Those principles should not have changed. And they apply, with no weaselling about migrants, to “all those who live in” South Africa.

For voters who care about culture, it’s worth looking at whether and how the parties plan to treat it – because that’ll impact on the climate of freedom and creativity we’ll all be living in for the next five years. The ANC manifesto was the first out, so I’ll start there. The EFF’s is due on Feb 2, the UDM’s on Feb 16 and the DA’s on Feb 23. Where they outline distinctive policies, I’ll look at them too. If they just echo similar generalities, I won’t. So, with a leader nicknamed from a Hugh Masekela lyric, what does the party of Thuma Mina have to say about culture?

Market rules

Actually, nothing. ANC manifestos have always had an arts and culture section. This time, the six points are tucked into a section on the economy labelled “creative industries”. That’s a positive acknowledgment of the role of the arts as economic drivers. But it’s also worryingly reductionist – because that’s never all they are. Our artists matter for what we were, are, and can become, even if they never make a cent – precisely why President Ramaphosa sang that song. Reducing the arts to “industries” gives civil servants the nod to sideline anything that can’t be commoditised.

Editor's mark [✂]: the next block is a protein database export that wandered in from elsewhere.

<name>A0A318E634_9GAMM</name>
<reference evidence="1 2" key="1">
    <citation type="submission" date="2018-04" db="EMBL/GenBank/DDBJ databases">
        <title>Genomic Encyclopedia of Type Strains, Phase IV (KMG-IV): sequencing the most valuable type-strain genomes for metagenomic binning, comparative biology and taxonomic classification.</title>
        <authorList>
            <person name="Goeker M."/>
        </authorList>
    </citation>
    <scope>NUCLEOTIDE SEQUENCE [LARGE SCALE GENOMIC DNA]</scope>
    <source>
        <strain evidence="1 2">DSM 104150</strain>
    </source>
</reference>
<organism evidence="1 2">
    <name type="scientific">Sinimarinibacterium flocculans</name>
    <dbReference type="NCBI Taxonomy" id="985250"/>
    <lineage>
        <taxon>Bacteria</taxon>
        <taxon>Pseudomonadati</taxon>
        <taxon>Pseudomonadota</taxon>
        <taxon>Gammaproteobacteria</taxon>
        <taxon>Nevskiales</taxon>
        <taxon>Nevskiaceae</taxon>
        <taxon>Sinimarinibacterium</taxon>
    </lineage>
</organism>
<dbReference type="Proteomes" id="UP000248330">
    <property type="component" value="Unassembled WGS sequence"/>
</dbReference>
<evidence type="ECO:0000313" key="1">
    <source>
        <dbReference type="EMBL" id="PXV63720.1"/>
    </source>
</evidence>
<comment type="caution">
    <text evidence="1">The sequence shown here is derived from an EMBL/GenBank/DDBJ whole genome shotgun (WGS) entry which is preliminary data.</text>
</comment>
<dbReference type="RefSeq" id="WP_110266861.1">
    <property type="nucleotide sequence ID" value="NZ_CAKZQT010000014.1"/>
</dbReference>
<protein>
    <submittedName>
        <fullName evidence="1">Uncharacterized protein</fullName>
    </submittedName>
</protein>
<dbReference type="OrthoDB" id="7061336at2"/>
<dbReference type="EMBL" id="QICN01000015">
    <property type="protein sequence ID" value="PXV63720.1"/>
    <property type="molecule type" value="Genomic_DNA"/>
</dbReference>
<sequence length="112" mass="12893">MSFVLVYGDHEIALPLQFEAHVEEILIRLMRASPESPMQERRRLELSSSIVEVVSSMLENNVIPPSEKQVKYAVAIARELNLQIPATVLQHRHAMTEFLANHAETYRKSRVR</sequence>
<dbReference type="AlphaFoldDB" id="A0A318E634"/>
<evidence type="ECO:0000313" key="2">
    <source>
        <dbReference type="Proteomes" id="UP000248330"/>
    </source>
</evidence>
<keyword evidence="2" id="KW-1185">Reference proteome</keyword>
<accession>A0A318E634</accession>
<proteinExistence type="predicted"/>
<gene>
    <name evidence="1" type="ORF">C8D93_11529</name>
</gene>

“We will promote and support the diverse creative industries, from folk art, festivals, music, books, paintings and performing art to the film industry, broadcasting and video games.”

As a general statement, this is fine – but so general that any party mentioning culture at all is likely to say something similar. But if books are to be promoted and supported, why has more notice not been taken of the continuing copyright law debates – or the punitive VAT rate? If broadcasting is, can we please look again at the perilous state of SABC?

The devil’s in the detail, and we have to ask – as of every clause in every party’s manifesto – ‘How?’ What forms will promotion and support take? What will be the budget allocations, criteria and benchmarks. Where will the money come from, and who will decide where it goes, with what safeguards?

FC text.jpgFunding

“We will ensure public funding schemes do not exclude the creative industries and work with the private sector to increase investment in the sector.”